audacity


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au·dac·i·ty

 (ô-dăs′ĭ-tē)
n. pl. au·dac·i·ties
1. Fearless daring; intrepidity.
2. Bold or insolent heedlessness of restraints, as of those imposed by prudence, propriety, or convention.
3. An act or instance of intrepidity or insolent heedlessness: warned the students that any audacities committed during the graduation ceremony would be punished.

au•dac•i•ty

(ɔˈdæs ɪ ti)

n., pl. -ties.
1. boldness or daring, esp. with confident disregard for personal safety, conventional thought, or other restrictions; nerve.
2. effrontery; shameless boldness.
3. Usu., audacities. audacious acts or statements.
[1400–50; late Middle English < Medieval Latin]
ThesaurusAntonymsRelated WordsSynonymsLegend:
Noun1.audacity - fearless daringaudacity - fearless daring      
boldness, hardihood, hardiness, daring - the trait of being willing to undertake things that involve risk or danger; "the proposal required great boldness"; "the plan required great hardiness of heart"
2.audacity - aggressive boldness or unmitigated effronteryaudacity - aggressive boldness or unmitigated effrontery; "he had the audacity to question my decision"
boldness, nerve, brass, cheek, face - impudent aggressiveness; "I couldn't believe her boldness"; "he had the effrontery to question my honesty"
effrontery, presumptuousness, presumption, assumption - audacious (even arrogant) behavior that you have no right to; "he despised them for their presumptuousness"

audacity

noun
2. cheek, nerve, defiance, gall (informal), presumption, rudeness, chutzpah (U.S. & Canad. informal), insolence, impertinence, neck (informal), impudence, effrontery, brass neck (Brit. informal), shamelessness, sassiness (U.S. informal), forwardness, pertness, audaciousness, disrespectfulness He had the audacity to look at his watch while I was talking.
Quotations
"Being tactful in audacity is knowing how far one can go too far" [Jean Cocteau Le Rappel à l'ordre]

audacity

noun
Translations
جريء، جَسور
odvaha
dristighedfrækhed
julkeusuhkarohkeus
rettenthetetlenségvakmerőségbátorság
dirfska
cüretgözüpeklik

audacity

[ɔːˈdæsɪtɪ] N
1. (= boldness) → audacia f, osadía f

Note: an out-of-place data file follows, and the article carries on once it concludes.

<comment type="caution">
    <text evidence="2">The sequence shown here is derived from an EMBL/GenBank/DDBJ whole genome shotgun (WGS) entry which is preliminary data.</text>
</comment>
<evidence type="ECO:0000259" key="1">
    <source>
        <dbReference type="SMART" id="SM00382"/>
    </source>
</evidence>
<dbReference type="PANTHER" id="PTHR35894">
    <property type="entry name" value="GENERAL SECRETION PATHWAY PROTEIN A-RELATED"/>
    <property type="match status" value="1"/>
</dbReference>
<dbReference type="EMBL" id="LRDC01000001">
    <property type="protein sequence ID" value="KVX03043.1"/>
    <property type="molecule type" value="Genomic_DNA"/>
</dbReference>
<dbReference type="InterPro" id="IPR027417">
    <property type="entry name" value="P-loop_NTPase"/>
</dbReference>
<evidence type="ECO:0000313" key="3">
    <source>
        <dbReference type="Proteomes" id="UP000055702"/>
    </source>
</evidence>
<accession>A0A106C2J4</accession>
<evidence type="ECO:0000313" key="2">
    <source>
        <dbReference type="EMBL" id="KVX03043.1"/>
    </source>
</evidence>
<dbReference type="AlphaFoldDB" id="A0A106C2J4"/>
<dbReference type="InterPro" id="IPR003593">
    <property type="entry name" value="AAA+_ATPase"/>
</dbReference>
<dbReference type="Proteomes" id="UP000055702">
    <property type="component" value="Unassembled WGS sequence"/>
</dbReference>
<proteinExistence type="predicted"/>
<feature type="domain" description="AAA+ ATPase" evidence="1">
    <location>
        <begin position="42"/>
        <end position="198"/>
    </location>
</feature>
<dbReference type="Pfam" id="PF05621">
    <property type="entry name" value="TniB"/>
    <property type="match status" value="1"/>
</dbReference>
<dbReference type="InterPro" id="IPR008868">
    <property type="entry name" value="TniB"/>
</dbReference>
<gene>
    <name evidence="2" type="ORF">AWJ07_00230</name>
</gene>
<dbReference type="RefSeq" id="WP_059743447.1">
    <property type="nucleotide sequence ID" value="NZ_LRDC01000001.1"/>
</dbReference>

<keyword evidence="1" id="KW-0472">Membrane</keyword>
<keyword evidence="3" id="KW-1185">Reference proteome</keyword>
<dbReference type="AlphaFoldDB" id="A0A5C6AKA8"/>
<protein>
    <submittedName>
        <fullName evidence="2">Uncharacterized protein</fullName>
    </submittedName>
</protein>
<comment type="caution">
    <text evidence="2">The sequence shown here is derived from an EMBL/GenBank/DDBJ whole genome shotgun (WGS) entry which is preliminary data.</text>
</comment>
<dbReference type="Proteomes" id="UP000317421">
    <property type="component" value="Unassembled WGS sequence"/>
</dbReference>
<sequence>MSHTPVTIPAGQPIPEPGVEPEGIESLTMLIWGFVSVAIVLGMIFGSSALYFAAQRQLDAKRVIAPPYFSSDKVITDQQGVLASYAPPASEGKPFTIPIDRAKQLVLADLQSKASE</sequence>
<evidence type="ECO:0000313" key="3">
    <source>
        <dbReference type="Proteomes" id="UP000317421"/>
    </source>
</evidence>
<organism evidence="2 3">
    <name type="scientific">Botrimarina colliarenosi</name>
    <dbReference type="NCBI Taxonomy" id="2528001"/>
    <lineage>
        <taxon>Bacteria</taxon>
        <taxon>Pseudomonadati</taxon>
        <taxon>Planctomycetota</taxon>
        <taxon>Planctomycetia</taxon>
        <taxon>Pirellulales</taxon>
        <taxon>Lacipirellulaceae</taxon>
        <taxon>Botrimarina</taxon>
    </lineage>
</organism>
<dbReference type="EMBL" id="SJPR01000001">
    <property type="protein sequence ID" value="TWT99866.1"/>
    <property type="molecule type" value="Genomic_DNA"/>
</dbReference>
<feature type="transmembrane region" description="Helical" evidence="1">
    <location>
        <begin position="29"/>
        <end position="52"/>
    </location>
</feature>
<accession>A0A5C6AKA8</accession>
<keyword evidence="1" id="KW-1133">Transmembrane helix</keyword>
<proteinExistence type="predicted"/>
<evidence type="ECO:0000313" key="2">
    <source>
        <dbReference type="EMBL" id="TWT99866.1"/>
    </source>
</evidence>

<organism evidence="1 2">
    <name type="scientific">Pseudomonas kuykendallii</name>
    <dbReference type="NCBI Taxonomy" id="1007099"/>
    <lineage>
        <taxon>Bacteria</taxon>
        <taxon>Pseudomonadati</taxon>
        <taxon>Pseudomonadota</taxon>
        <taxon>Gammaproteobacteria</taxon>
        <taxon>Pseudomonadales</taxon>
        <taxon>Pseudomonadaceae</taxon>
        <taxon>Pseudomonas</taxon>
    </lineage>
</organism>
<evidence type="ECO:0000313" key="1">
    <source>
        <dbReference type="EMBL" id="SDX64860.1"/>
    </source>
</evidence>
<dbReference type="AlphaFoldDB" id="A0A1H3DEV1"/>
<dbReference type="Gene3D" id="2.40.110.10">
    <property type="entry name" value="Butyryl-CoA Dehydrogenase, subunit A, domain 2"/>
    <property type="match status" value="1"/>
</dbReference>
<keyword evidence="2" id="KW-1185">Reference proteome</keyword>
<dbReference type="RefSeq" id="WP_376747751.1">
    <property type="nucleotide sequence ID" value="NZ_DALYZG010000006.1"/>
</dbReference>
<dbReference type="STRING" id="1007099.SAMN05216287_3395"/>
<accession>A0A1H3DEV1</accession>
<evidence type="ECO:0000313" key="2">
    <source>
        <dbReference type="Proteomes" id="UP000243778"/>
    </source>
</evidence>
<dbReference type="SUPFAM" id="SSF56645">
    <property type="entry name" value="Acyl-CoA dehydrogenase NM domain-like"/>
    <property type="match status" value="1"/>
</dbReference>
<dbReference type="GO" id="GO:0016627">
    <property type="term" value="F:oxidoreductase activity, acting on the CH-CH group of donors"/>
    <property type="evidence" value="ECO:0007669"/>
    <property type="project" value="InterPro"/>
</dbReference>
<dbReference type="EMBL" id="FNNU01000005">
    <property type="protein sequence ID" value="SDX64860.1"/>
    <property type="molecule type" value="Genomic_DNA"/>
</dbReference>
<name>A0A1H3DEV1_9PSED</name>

2. (= impudence) → atrevimiento m, descaro m
to have the audacity to do sthtener el descaro de hacer algo

audacity

[ɔːˈdæsɪti] n (= daring) → audace f
to have the audacity to do sth → avoir l'audace de faire qch

audacity

, audaciousness
n
(= impudence)Dreistigkeit f, → Unverfrorenheit f; to have the audacity to do somethingdie Dreistigkeit or Unverfrorenheit besitzen, etw zu tun
(= boldness)Kühnheit, Verwegenheit f

audacity

[ɔːˈdæsɪtɪ] n (boldness) → audacia; (impudence) → sfacciataggine f, sfrontatezza

audacious

(oːˈdeiʃəs) adjective
bold and daring. an audacious plan.
auˈdacity (-ˈdӕsə-) noun
References in classic literature ?
Amy was learning this distinction through much tribulation, for mistaking enthusiasm for inspiration, she attempted every branch of art with youthful audacity.
When he had ended, and resumed his seat, the collected tribe--for his auditors, in substance, included all the fighting men of the party--sat regarding each other like men astonished equally at the audacity and the success of their enemies.
It was a long time since any one had had the audacity to tell him he had done well.
As he dashed away, to cover his first audacity of compliment, Christie lifted the eyes thus apostrophized to the opposite field.
Thence, with native audacity, but still with a reserve as characteristic, she flew into the midst of a group of mariners, the swarthy-cheeked wild men of the ocean, as the Indians were of the land; and they gazed wonderingly and admiringly at Pearl, as if a flake of the sea-foam had taken the shape of a little maid, and were gifted with a soul of the sea-fire, that flashes beneath the prow in the night-time.
Though by the repeated bloody chastisements they have received at the hands of European cruisers, the audacity of these corsairs has of late been somewhat repressed; yet, even at the present day, we occasionally hear of English and American vessels, which, in those waters, have been remorselessly boarded and pillaged.
Fanny looked very angry too, and her husband was all in a fright at his sister's audacity.
Appearances would warrant that conclusion: and, no doubt (though, with an audacity that wants chastising out of you, you seem to question it), they will be a superlatively happy pair.
The minute after a step traversed the hall; the open house was too tempting for Heathcliff to resist walking in: most likely he supposed that I was inclined to shirk my promise, and so resolved to trust to his own audacity.
A man well used to working in the dark; a man with endless resources of audacity and cunning; a man who would hesitate at no mean employment that could be offered to him, if it was employment that filled his pockets -- was this the instrument for which, in its present need, her hand was waiting?
And nice people they were, who had the audacity to call him mad,' pursued my aunt.
So that, however I may have occasion to rue my present audacity, I have at least the most respectable precedents in my favour.